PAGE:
The course provide the basic necessary information for designing climate responsive buildings, aiming to minimise energy demand and to achieve thermal and visual comfort in EAC (East African Community) and other tropical countries with similar climates.
In 2010 the worldwide building sector was responsible for 24% of the total GHG emissions deriving from fossil fuel combustion, second only to the industrial sector, but, if the embodied energy of construction materials is included, the share is far higher and the building sector becomes the prime GHG emitter.
Moreover developing countries are going to play a decisive role in the future world energy scenario, as a consequence of their economic development. Industrial energy consumption will grow, and a dramatic increase in energy consumption for transport can be expected, with the growth in the number of vehicles on the roads – if the currently accepted worldwide approach to mobility does not change.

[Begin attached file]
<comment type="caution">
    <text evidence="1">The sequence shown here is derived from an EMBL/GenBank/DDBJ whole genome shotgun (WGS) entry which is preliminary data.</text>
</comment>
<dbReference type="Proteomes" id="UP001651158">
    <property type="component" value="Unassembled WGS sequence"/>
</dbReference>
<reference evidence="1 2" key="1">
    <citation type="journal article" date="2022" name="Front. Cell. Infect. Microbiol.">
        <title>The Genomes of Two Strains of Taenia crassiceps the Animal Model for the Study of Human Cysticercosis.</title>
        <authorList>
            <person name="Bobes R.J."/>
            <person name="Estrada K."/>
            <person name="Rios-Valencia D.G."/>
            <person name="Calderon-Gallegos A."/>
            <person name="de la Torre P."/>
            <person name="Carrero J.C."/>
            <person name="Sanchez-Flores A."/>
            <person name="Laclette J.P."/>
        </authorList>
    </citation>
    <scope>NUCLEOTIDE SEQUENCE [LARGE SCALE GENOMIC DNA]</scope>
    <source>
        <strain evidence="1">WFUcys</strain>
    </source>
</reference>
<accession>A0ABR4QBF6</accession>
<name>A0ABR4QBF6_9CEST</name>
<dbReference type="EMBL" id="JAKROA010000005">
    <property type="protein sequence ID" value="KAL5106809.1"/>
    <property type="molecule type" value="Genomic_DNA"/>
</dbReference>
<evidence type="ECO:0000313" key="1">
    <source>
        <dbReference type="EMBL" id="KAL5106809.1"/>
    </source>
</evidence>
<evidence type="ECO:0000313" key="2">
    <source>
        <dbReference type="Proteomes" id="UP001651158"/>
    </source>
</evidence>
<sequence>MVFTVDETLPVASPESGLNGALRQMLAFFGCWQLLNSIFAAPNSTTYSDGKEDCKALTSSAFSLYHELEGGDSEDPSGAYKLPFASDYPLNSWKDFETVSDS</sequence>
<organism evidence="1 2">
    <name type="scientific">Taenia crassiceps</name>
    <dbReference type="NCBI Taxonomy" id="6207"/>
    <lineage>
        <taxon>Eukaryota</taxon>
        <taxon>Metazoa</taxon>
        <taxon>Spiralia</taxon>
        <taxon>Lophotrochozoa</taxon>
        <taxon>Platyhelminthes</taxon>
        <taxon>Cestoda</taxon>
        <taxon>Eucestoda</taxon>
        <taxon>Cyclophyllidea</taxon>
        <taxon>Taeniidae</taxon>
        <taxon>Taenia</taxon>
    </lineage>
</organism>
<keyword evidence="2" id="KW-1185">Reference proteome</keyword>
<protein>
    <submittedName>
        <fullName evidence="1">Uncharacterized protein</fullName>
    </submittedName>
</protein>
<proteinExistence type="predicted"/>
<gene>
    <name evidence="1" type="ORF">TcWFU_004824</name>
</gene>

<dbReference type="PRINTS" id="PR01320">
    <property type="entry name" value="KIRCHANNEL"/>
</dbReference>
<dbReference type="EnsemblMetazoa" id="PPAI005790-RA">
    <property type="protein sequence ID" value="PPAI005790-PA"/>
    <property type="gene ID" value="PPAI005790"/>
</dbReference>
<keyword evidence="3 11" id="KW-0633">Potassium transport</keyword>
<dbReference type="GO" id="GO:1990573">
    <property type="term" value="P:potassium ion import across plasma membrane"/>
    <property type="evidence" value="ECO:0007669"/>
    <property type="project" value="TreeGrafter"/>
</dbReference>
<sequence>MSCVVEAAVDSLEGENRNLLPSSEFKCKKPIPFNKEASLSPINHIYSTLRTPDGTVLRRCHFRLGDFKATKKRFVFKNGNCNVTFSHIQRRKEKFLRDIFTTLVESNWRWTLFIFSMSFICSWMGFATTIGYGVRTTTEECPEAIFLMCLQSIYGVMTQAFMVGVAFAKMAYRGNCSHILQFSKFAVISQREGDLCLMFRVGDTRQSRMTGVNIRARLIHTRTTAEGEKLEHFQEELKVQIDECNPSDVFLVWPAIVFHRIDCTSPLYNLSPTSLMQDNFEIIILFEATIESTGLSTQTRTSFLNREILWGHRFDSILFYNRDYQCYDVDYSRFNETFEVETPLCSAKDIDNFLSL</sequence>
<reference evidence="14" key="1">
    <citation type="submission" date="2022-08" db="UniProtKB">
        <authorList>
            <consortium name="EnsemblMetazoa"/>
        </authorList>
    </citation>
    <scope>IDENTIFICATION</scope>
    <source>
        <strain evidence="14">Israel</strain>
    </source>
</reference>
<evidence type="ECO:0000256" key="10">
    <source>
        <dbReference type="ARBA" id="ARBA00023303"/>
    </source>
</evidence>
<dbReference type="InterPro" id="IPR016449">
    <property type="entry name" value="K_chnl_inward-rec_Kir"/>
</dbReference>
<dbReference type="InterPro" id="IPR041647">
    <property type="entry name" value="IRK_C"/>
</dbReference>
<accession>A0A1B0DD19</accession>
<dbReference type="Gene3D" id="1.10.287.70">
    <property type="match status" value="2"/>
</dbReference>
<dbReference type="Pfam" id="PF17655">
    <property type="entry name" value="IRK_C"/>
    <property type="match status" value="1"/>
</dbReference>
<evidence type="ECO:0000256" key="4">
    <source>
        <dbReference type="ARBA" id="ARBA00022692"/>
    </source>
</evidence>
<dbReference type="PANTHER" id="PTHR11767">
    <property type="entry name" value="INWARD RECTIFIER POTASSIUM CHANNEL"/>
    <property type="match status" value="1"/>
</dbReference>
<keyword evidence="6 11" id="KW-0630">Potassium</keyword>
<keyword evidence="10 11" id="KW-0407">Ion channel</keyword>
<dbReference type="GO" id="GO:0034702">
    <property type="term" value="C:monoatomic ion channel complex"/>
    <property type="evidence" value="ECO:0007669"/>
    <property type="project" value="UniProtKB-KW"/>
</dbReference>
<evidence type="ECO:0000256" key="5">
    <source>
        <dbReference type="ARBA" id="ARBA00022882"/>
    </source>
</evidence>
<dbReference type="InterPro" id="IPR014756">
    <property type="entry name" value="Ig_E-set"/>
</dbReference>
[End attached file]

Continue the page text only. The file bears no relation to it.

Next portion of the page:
The increase in energy consumption in the building sector can be expected to be even more dramatic, not only because air conditioning will spread and the number of domestic electric and electronic appliances will grow, but also because of the increase in the number of buildings.
In that respects, the aim of the course is to provide basic necessary information for designing climate responsive buildings in order to minimise energy demand and to achieve thermal and visual comfort in EAC (East African Community) and other tropical countries with similar climates.